Eventually, Guerchard captures Lupin and hauls him off to Le Calaboose. The scene between John and Lionel Barrymore in the police car is sheer delight, as their genuine affection for each other spills out into their characters' dialogue. I would have found this scene implausible with any two other actors. As it is, I can't imagine anyone but the Barrymore brothers playing these roles. Well, maybe Dennis and Randy Quaid, but just barely.
Don't look for a good plot line here, but "Arsène Lupin" is a delightful example of old-style movie-making. I'll rate this movie 8 points out of 10.
JOHN BARRYMORE actually underplays the role of ARSENE LUPIN in this
early talkie that features his brother LIONEL BARRYMORE as a crusty
detective seeking to solve a series of jewel robberies. John Barrymore
is the elegant man suspected of being the famed jewel thief and he
plays it with a surprising amount of charm and skill, rather than the
overacting he often displayed in later films.
KAREN MORLEY is the attractive blonde who is supposed to be helping Lionel get the goods on the thief--but, unfortunately, she's no help at all when she falls hopelessly in love with the charming scoundrel.
So much about the film, where much of the action takes place on a country estate with wealthy people in attendance, reminds me of the David Niven/Olivia de Havilland film about the Scotland Yard thief RAFFLES. Barrymore plays the role with the same effortless charm that Niven adapted for his Raffles, the man who kept authorities baffled with a string of jewel robberies.
TCM is showing a good print of the film and while some of the dialog leaves a lot to be desired, it's a good example of an early sound film that still holds up today. Interior sets of the country estate are expensively mounted and it's obvious this was designed as a major film, not a programmer, despite the slight story.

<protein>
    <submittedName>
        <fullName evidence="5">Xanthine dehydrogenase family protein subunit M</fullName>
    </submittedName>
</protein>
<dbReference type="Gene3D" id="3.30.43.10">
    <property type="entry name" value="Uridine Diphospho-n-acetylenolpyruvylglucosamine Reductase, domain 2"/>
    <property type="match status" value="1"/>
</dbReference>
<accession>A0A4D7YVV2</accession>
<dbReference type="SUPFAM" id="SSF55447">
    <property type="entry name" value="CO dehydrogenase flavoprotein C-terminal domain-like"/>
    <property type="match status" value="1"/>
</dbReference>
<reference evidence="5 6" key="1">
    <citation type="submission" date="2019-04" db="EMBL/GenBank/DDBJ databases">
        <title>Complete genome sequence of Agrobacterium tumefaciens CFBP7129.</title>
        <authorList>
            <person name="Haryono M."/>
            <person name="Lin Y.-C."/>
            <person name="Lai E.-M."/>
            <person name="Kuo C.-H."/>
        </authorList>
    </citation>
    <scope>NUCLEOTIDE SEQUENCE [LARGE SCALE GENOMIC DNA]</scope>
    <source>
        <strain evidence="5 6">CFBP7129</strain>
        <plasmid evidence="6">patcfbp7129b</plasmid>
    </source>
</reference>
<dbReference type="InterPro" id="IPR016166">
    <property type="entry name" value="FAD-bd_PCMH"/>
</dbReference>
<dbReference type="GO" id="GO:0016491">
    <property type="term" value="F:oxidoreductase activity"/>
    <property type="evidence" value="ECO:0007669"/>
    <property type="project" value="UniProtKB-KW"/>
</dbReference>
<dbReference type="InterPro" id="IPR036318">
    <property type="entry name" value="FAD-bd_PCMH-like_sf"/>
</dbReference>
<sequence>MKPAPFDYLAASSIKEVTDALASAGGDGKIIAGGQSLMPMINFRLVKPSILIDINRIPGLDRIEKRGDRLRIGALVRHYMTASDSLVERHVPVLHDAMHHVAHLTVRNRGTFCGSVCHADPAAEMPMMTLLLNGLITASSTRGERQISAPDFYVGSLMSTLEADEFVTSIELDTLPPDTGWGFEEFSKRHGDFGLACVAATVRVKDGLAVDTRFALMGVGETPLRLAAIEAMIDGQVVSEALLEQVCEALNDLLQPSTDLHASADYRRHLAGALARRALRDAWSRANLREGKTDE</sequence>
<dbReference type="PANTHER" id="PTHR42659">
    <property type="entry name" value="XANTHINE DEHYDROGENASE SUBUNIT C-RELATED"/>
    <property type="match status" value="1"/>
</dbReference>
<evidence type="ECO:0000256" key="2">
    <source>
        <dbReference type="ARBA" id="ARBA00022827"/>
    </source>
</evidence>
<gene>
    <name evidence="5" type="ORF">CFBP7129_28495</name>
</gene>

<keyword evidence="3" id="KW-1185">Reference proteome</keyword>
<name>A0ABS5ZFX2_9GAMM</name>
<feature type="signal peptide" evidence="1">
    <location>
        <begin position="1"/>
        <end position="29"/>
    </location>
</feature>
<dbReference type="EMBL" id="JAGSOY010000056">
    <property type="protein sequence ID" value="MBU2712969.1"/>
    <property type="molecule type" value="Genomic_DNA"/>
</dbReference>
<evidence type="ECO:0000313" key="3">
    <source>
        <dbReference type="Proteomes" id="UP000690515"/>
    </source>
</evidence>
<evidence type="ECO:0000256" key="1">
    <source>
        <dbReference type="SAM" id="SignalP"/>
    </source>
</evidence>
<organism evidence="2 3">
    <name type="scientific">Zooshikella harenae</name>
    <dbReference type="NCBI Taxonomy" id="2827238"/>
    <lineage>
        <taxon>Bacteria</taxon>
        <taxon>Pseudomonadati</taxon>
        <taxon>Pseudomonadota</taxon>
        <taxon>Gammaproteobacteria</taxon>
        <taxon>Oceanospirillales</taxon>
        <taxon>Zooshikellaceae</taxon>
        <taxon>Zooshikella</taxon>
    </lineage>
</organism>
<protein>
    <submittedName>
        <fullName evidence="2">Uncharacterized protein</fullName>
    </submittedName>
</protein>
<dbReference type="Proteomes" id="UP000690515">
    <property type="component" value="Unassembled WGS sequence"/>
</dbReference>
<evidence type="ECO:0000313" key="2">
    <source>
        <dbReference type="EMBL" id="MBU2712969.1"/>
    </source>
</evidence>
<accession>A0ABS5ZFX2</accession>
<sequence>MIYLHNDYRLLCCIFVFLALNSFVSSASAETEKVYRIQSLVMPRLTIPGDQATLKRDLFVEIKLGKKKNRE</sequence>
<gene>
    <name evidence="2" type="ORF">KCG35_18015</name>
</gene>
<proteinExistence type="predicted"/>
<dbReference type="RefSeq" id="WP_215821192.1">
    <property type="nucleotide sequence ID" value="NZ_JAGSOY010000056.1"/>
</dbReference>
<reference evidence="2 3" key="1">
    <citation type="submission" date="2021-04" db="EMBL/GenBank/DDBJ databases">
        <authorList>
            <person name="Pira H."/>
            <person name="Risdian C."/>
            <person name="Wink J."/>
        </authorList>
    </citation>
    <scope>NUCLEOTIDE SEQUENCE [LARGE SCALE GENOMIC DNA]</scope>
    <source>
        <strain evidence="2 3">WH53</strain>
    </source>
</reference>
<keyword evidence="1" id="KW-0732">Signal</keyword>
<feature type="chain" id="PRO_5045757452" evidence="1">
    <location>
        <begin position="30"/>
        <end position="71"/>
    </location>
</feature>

Lionel hams it up considerably throughout, but John is more effective in his underplayed role.
Arsene Lupin (1932)
*** (out of 4)
When John Barrymore got out of his contract with Warner, MGM wasted no time in signing him and even lesser time in putting him in a film with his brother Lionel. This was the first of five films they'd make together and their easy to spot rivalry really makes this film the charming gem that it is. An elderly detective (Lionel) is convinced that the Duke of Charmerace (John) is the infamous jewel thief known as Arsene Lupin. The detective will stop at nothing to prove his thoughts and that includes bringing in a sexy spy (Karen Morley). The story itself isn't anything ground breaking or Oscar-worthy but it is good enough to build up two nice characters and then stand back and let the actors do all the work. Fans of the brothers will certainly get a kick out of seeing the two men working together as both deliver very strong performances and they really make this film worth seeking out. What works best is the comic timing that the two men bring to the table as well as their rivalry. Each scene that the two men are in you can tell that they are trying to out act the other and this adds a charm that no two other actors could have captured. Just take a look at the sequence at the start when Lionel arrests John thinking that he's lying about being the Duke. Just watch this scene and then compare it to a later scene where John is holding Lionel captive until he can prove that he's really a cop. Morley also fits into the threesome quite well as she has an undeniable sexual tension with John and some fun comic touches with Lionel. The scene where she introduces herself to the Duke while naked in his bed is a pre-code gem. Some could argue that a stronger "story" would have helped matters and it might have but the cast doesn't even bother to speak with French accents so there's no doubt that the studio was just trying to get the two men in the same film. The ending packs a terrific punch as everything gets closed up very tightly and in a way that everyone, including the viewer, wins.